Cuba was a nation of 7 million people when Fidel Castro took it over on New Year’s Eve 1960, and with a tiny economy—although its economy was one of the strongest in Latin America. So why did this tin-pot totalitarian become one of the most important, most destructive, and most evil leaders in the world for more than half a century?

Cuba mattered or two reasons.

First, it emerged in the first year of Castro’s reign that Cuba was a client state of the Soviet Union and, since it sat 90 miles from Miami, an island of casinos and sugar suddenly posed both a tactical and strategic military risk to the continental United States. This wasn’t a matter of paranoid fantasy. It had only been 18 years since the near-destruction of the Pacific fleet in Pearl Harbor, which was American territory but not (obviously) attached to the continent—a wound as fresh, if not fresher given the sheer size of what was to follow, than 9/11 is to us today. More important, the various protocols and theories governing the Atomic/Nuclear Age designed to prevent the outbreak of a hyper-destructive war had yet to harden into place. (To give you one example, the most important early effort to imagine and plan against such a thing, Herman Kahn’s On Thermonuclear War, was published after Castro’s takeover in 1960.)

The idea of an active enemy whose patron possessed nukes was terrifying, so much so that the inconsequential island became one of the two central foreign-policy concerns of the Kennedy administration and the epicenter of the most confrontational moment between the U.S. and the Soviet Union in the 45-year history of the Cold War. After Kennedy’s assassination, which was directly related to his Cuba policy, Cuba would never again play so key a role in American life or foreign policy—but Castro himself would serve both as an example for and a tool of the export of communism to the Third World, and a disruptive force throughout the Americas specifically.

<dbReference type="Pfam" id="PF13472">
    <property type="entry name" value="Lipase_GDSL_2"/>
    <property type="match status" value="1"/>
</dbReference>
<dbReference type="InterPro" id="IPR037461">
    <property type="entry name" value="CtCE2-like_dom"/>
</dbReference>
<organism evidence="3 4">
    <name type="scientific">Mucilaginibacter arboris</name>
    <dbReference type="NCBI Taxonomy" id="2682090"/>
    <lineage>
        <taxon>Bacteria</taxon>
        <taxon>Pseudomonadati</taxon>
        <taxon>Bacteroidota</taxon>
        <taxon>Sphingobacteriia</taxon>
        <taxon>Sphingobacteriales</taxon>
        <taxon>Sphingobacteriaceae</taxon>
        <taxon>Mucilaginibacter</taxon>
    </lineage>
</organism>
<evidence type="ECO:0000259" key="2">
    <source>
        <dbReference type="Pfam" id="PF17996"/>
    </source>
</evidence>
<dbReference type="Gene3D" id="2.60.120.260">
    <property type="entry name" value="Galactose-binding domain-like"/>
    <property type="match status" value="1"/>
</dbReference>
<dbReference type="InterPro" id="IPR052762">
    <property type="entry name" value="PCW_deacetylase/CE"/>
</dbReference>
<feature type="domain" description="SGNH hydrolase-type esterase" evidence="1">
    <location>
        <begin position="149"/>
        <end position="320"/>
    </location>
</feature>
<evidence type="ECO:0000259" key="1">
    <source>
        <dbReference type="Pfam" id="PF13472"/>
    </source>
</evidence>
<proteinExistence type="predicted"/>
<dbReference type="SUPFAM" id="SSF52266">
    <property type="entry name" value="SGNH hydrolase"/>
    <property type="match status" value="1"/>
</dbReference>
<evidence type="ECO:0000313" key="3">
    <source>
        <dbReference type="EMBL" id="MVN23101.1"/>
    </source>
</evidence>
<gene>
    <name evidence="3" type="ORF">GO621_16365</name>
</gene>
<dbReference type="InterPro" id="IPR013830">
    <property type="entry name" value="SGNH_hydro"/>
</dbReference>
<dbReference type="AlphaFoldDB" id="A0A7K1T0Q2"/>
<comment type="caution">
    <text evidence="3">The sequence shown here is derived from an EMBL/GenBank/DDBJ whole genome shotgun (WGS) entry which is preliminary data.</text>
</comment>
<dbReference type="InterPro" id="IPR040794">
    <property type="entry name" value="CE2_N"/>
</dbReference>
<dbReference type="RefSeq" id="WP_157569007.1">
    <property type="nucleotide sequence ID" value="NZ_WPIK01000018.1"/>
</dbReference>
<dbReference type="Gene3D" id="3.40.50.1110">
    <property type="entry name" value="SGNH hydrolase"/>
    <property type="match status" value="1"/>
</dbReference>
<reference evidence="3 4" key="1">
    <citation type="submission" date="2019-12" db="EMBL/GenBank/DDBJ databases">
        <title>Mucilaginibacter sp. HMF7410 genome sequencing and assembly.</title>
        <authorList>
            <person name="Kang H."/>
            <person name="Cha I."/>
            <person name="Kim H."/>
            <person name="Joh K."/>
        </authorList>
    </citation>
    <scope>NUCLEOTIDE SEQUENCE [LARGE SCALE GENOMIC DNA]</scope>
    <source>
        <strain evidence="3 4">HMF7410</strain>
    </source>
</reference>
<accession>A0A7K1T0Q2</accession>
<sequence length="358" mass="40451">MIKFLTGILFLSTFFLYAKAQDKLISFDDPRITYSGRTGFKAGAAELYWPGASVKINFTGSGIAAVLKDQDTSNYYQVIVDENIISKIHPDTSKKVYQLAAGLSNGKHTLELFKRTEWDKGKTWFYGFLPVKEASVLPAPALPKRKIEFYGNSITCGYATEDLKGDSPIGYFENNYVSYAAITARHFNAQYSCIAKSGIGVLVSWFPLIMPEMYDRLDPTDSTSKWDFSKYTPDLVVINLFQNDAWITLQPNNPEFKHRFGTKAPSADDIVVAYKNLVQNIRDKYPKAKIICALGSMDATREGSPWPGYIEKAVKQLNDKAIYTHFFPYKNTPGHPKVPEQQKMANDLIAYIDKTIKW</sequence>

Second, Castro mattered because he was an enemy of the United States—and as such quickly became the darling of intellectual and ideological forces in the West who actively wished harm on the United States. In their hunger to celebrate any counterexample to the American experiment, these haters of liberal freedoms turned a blind eye then (and, in the case of British Labour Party leader Jeremy Corbyn, continue to turn a blind eye now) to the Gulag nation Castro was systematically constructing. As long as he was a foe of the United States, he was a hero to them.

Their despicable apologetics for totalitarianism will be studied in the future the way bacteria and viruses are studied, to break down their workings and come up with treatments and vaccines to prevent them from ever infecting the world’s body politic again.

As for Castro himself, today is a day to wish devoutly that there is a Hell.

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